If your budget cannot accommodate new compressors, there are lower cost investments that can help mitigate over-sized compressors. Adding storage often reduces compressor cycling and can stabilize pressure. In some cases, flow controls may further improve the effect of storage. For systems with multiple compressors, adding a modern multi-unit controller will definitely help reduce starts/stops while stabilizing pressure and provide additional benefits such as remote monitoring and energy consumption information.  

Downtime and scrap caused by pressure fluctuations, high service and repair costs, and high energy costs, are problems that many plants simply live with as expected costs of operating compressors. But they don’t have to be. The first step is an honest assessment of how well your compressed air system is working.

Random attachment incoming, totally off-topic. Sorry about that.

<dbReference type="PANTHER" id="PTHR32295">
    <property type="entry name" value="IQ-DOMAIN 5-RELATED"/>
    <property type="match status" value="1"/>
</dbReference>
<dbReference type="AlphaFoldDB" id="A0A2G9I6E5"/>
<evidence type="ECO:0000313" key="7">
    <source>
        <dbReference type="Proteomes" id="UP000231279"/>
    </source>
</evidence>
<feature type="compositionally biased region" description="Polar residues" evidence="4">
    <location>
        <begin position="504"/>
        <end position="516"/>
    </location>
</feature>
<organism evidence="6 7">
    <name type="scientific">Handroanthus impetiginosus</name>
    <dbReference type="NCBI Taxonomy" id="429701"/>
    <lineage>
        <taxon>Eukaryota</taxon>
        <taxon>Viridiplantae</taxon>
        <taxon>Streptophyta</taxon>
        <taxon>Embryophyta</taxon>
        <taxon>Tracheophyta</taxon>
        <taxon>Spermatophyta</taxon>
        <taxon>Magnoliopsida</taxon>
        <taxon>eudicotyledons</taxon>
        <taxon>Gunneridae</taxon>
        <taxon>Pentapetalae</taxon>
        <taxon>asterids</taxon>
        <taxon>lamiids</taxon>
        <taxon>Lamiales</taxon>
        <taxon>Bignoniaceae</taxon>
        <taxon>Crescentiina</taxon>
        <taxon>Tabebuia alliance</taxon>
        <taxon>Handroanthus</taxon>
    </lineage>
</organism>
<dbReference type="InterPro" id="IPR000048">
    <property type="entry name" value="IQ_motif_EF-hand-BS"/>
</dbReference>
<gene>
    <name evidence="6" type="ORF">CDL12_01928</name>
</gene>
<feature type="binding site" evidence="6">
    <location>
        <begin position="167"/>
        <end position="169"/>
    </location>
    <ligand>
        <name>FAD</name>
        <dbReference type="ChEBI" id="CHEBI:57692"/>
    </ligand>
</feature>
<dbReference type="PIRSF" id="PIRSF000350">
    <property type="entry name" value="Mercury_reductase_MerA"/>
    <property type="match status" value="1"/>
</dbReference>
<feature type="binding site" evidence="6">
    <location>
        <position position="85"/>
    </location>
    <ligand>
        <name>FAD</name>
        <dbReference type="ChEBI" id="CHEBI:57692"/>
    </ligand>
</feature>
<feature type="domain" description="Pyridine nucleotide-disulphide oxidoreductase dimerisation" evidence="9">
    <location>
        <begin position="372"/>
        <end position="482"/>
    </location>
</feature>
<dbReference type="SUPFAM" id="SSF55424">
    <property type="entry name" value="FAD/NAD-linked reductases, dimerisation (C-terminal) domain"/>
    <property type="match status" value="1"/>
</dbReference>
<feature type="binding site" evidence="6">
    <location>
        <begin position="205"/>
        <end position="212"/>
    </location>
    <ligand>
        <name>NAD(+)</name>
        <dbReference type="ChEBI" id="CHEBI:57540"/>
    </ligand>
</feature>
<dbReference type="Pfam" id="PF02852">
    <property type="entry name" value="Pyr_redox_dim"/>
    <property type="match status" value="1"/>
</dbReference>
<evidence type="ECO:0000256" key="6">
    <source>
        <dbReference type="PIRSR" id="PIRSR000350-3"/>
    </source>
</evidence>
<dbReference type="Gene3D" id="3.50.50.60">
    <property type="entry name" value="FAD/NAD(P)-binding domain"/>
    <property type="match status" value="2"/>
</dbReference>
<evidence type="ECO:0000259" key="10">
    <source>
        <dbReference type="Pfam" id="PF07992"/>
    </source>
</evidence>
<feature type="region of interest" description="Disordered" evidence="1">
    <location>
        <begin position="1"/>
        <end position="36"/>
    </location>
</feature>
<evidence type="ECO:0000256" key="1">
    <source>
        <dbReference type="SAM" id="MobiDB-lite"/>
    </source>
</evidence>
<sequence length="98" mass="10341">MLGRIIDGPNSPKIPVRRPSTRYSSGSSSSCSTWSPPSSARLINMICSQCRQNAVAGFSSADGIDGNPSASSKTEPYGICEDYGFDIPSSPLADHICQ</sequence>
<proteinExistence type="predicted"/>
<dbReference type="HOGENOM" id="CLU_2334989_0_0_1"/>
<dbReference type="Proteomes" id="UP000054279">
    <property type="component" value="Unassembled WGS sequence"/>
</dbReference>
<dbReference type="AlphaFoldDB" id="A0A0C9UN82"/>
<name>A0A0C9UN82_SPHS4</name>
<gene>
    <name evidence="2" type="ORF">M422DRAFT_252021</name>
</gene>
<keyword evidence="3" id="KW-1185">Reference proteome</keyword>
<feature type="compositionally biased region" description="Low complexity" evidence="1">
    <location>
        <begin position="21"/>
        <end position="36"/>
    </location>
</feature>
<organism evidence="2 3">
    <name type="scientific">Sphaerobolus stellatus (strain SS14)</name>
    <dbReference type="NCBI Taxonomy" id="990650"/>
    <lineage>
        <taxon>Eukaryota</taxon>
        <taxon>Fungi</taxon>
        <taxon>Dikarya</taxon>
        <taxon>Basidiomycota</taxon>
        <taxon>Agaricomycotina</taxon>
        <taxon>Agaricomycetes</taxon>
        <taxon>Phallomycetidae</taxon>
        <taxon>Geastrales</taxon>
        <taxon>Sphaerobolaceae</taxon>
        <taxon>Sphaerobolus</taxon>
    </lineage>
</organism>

Read our white paper titled “Using Master Controls to Improve the Performance and Efficiency of Industrial Air Compressors” to learn more about how to minimize equipment run times, maintain stable air pressures, and deliver rapid payback in operational and energy savings.

That’s Classified

Cost effective options for compressed air in classified areas

By: Michael Camber

A few posts back, we wrote about removing compressors from a bad environment for their health (away from excess heat, dust, etc.). This time we’ll talk about moving them for the safety of people. Specifically, we are talking about hazardous areas where the presence of flammable gases or liquids, combustible dusts or easily ignited fibers exist in sufficient concentrations to cause a fire or explosion, given a source of ignition (such as electricity running through a compressor).